Microsoft Shows Up To ISE

featured-tiners-tkeLast summer one of the biggest stories (non-stories) was the large, vacant booth from Microsoft at InfoComm. It was almost as if they planned to release a product, but it was not ready. By the time that ISE rolled around this winter, we had already heard of the Surface Hub, but this show was their real coming out party to the AV world. How the party went depends on who you ask.

rAVe’s founder Gary Kayye wrote a column that essentially asked whether this is really anything new. At least three other companies have similar products, likely cheaper prices and certainly better brand performance than Microsoft. I do agree with Gary on each of those points, but I look at the Surface as a truly unique product.

First, I think Microsoft has hit a chord with those of us in higher ed, who think about multi-touch screens. For starters, it is pretty rare to have a classroom where a multi-touch screen would be of any use. The situations that are advertised and written about never really occur. We have had a variety of touch screens and none have taken off. The main culprit is the software. Whether you are SMART, TouchIT technologies or Sharp, learning the software that goes along with these monitors is simply too much of a hassle. If a faculty member wants to write on a board, they don’t want to have to mess around with a computer to do it. They want to grab a pen and write. Despite their promises, I have yet to see a screen that just does it. In addition to the software, all of these screens are simply too small for higher education. Even at a small liberal arts college, most of our classrooms are too big for these monitors. Finally, the design of all these boards puts someone in the front of the room, passing down knowledge. From the classroom to the boardroom, we are moving away from this style of instruction to much more collaborative work.

This is where Microsoft is going to find the Surface Hub to be a huge hit. You should clearly note that they are including the word “Surface” in the name. If you read last month’s column you already know that I think the Surface 3 is a huge hit for Microsoft. The integration this product has with the Surface is beautiful. Built in MiraCast allows you to wirelessly connect any Surface (or any MiraCast device) with just a couple sweeps of the finger. Oh, speaking of sweeps, did you notice that all you have to do in order to power on the Surface Hub is wave at it? More about that later. So, back to collaboration. Now you put several people in a room, all with their Surfaces and they can annotate, share and display their work, seamlessly and in a much more collaborative mode than the “sage on the stage” mode.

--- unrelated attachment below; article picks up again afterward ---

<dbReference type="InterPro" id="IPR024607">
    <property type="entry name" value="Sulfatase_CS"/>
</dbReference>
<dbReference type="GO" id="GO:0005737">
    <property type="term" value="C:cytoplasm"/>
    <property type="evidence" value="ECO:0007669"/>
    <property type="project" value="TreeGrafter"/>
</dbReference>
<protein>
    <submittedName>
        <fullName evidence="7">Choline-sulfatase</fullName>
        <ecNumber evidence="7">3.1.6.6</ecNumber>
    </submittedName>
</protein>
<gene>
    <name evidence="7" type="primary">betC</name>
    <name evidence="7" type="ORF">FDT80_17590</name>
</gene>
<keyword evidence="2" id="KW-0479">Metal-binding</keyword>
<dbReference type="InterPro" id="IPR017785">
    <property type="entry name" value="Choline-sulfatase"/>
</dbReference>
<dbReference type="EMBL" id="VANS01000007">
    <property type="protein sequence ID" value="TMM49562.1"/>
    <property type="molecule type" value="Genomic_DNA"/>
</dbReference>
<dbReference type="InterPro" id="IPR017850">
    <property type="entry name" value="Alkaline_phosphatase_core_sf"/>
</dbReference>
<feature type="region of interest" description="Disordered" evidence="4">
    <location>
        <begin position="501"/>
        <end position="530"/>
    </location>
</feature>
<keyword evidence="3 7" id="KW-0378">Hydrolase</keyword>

What about simplicity? Not something Microsoft has been known for in the past. Yet, you can tell that simplicity was a key factor in their development of this product. It is all one unit, and for basic functions, only needs a power connection and a network connection. As I mentioned earlier, walk into the room and wave at the Surface Hub, and it turns on. A very simple screen asks you whether you want to Call, Whiteboard or Connect. The call function is Skype for Business. The built in cameras and microphones allow you to start your call with ease. The whiteboard function is powered by OneNote. Again, if you have not used OneNote, you really need to put it through its paces. A great piece of software that you will find powerful and useful immediately. The nice integration into the Surface Hub is a plus, but again leads to the “sage on the stage” mentality that I think we are moving away from. Perhaps it could be used as a whiteboard in small groups, and perhaps that is why Microsoft included the feature, but I don’t think it is a main selling point. The third feature, Connect is what allows you to wirelessly connect your device. This is the collaboration point, where multiple people in the room can share content. These three features are 95 percent of what our conference rooms provide. This is the first product I have ever seen that I would consider installing in a room, with no other technology (no dedicated computer, no touch panel, no auxiliary cameras). So, when you consider price, an important consideration will be all the “extras” you are not adding.

So, it appears that Microsoft has developed a product that is simple for the end user. What about for the integrator? This is where there is going to be pushback. I fear that many integrators are not going to be interested in the selling the product because they won’t see the markup, or the future revenue from it, like they would a full AV install. I think this is where IT companies are going to eat our lunch. They can sell these easily to the clients they already work with, and essentially sell it as a computing device that needs no integration with AV. If you are an AV/IT integration firm, then I highly recommend you look deeper into this product. The skills your company has will be able to make money from the initial sale of the product, to the integration into the servers at the business. The product gives you a great opportunity for current revenue and service contracts.

What are your thoughts? Would you install this as the only piece of technology in your conference rooms? How about as the technology in your active learning spaces? Or, has the blue screen of death scared you away for ever?